Is it still relevant and useful?


photo by: Dan Brikley

When I was 15 I started reading a book called Hidden Teachings Beyond Yoga by Paul Brunton. I could scarcely get through a few paragraphs before falling asleep – not out of tedium, but because the sheer intensity the novel ideas overwhelmed me. I persevered with passion, but it took me 18 months to finish the book.

This was in 1967 when, in Tasmania, there was almost nothing available to me outside the standard faith of my culture – Christianity. At the same time I was loaned another book. On its cover was the fearsome portrait of Helena Blavatsky, one of the founders of the Theosophical Society (T.S.). Blavatsky scared me: so much so that I never opened the book. I was also fascinated, so I propped it up on the window ledge of my bedroom, as a promise and sign of something I did not understand.

I was driven to leave Tasmania, to discover what lay beyond shortly after I turned 18. In Sydney, I haunted the Adyar Bookshop, the T.S.’s most public expression. But I was drawn to go no further. The notion of membership never entered my head. And yet the authors who were the sources of my earliest understanding of the esoteric side of human experience were all members.

The T.S. was founded in 1875. On 2007 figures it has 29,014 members worldwide, of whom 12,444 are in India (where the T.S. is headquartered) and 4,072 in the USA. Italy and Australia have over 1,000 members and New Zealand just under that figure. (source: theosophicalsociety.wordpress.com). In the market place of esoteric ideas these are tiny figures.

Over the years I have been influenced by many other sources – the Tao, Wicca and Zen to mention a few – but when I think about my introduction to the fundamentals of our spiritual and esoteric nature the T.S. was my primary source, my parental spirit.

My interest in the politics of opposing materialism is grounded in the belief that humanity has a natural and primary metaphysical dimension. It is simply misleading, even mischievous, to insist otherwise on what are entirely dogmatic grounds that favour morally problematic attitudes and actions. For me that metaphysical domain is well charted through my Theosophical sources and hardly needs reinventing. I read commentary and hear discussion and debates by people engaged in the same struggle as me, and yet they seem unaware that a massive body of thought supporting their intuitions and ideas is there in easy reach.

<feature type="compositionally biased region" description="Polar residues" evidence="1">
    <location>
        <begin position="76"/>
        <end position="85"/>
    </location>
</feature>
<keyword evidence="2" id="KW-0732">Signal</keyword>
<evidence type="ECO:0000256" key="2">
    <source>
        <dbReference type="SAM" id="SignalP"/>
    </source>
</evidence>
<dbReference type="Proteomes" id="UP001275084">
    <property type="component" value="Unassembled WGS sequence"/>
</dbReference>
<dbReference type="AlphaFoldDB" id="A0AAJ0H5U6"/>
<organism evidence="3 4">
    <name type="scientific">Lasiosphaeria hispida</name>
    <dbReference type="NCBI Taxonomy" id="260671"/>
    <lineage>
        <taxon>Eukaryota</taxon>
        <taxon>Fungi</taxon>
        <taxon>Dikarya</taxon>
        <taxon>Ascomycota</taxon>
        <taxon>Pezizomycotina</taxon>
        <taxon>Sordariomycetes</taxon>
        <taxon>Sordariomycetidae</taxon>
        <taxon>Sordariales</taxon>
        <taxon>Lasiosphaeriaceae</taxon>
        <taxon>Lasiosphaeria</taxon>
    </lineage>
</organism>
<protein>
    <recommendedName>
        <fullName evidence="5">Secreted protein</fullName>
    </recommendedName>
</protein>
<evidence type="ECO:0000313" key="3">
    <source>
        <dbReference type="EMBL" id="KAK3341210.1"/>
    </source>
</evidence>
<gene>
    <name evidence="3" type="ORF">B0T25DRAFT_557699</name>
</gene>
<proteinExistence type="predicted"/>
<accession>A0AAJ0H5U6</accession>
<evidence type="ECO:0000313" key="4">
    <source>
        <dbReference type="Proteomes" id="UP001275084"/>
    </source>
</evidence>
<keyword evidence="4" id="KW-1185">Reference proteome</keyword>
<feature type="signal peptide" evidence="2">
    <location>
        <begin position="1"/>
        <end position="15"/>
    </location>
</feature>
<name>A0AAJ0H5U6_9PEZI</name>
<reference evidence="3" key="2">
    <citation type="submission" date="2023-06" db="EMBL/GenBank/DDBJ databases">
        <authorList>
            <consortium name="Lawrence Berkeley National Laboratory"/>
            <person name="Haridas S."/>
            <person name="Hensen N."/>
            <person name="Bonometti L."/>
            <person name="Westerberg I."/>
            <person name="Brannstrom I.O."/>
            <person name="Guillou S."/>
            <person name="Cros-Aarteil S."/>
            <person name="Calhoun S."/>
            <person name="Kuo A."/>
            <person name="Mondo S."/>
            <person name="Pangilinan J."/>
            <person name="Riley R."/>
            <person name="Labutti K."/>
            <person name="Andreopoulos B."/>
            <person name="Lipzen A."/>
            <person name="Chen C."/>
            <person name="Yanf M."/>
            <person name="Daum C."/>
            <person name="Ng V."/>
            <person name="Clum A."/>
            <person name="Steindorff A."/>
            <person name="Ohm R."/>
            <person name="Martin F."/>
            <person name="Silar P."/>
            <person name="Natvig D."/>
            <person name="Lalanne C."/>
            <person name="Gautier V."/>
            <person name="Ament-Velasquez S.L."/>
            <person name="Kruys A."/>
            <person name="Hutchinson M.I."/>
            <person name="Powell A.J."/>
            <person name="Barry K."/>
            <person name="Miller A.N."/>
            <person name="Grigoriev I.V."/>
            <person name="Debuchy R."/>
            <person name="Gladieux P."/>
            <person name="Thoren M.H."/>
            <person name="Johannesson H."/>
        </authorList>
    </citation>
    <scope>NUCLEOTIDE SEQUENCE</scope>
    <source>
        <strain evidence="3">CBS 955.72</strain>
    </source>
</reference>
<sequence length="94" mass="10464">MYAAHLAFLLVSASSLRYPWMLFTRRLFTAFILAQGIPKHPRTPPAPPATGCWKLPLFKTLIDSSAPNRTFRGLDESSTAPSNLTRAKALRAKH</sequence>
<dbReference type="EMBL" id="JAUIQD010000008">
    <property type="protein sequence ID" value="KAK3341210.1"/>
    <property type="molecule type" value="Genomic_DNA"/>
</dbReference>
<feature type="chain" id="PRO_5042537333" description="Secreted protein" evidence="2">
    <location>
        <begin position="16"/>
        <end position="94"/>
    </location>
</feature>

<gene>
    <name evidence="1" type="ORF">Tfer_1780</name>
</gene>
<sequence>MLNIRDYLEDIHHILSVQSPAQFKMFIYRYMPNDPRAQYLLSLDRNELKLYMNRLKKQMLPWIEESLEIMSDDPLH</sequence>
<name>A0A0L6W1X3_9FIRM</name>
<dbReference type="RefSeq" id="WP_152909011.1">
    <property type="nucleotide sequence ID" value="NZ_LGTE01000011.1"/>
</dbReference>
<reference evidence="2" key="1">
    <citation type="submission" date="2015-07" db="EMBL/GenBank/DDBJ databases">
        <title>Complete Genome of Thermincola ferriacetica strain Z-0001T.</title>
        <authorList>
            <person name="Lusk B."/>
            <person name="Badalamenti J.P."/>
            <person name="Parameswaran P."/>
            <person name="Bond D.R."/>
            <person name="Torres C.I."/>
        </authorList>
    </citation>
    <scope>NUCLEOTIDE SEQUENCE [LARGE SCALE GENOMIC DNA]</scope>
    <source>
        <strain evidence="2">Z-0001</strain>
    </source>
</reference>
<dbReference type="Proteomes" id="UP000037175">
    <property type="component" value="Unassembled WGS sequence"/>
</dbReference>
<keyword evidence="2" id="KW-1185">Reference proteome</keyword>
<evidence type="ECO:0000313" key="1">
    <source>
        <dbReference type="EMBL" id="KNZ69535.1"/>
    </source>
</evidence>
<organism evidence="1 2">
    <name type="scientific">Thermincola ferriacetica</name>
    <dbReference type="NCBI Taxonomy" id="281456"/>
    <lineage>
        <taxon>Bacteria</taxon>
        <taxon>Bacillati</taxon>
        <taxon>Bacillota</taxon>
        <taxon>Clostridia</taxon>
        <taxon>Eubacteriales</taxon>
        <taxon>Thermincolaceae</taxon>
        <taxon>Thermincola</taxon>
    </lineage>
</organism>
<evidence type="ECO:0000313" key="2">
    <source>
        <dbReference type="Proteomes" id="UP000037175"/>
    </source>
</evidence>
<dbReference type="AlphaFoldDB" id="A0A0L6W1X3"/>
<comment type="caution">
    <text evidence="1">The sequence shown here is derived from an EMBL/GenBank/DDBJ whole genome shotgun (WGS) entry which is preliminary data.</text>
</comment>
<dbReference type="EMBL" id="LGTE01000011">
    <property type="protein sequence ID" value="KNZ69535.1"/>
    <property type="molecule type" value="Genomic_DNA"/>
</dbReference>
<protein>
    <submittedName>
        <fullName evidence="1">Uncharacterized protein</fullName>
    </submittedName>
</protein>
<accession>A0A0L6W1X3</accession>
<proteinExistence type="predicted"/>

Or is it? I started to wonder what book I would recommend as a condensed primer, giving access to the rich heritage of the T.S. I went back to Blavatsky’s Key to Theosophy, published in 1889. It’s a painful book to read for a modern reader. It could not be a candidate for the role of primer, despite the fact that it is a rich source. I turned Edward Abdill’s The Secret Gateway, published in 2005. This book is esteemed by the T.S. itself, and seems to be the most recent effort at promoting the Society and its work. When I was done reading I was aware that my thoughts about it were filtered through a few decades of inquiry and a heck of a lot of reading. Does Abdill’s work represent the best contemporary effort the T.S. could have made in introducing its core thought to new readers?

I don’t know the source of the image of the secret gateway. When I found the book, the title did not fill me with hope. We are long past romantic images of mysterious and secret. And in fact the gateway is not secret any more – just difficult to find amid a riot of pretenders and options. The real thing does itself no favours by seeming quaint and archaic. The anxiety over the title mirrored my final thoughts. I was disappointed. I could not recommend the book as a gateway to the core ideas of the T.S. For me the main difficulty was that the book promoted the T.S. more than the ideas – as if the T.S. was the main story and the ideas incidental.

As I was growing up, from my teens well into my thirties, the T.S. seemed to be the source or the inspiration for nearly every one of the many books I read on the spiritual nature of humanity. I could not imagine a thinker or writer not touched by it in some way.

Now we live in a world powerfully colored by the post modernist liberation from dominant and privileged discourses, and allied to a mind-boggling array of means of accessing information. This is not a world in which the T.S. seems to be comfortable, and maybe that does not matter. The original seed flourished for a time in our culture as a source of inspirational ideas that have progressively transformed the way we think about what it is to be human living in a reality grounded in consciousness.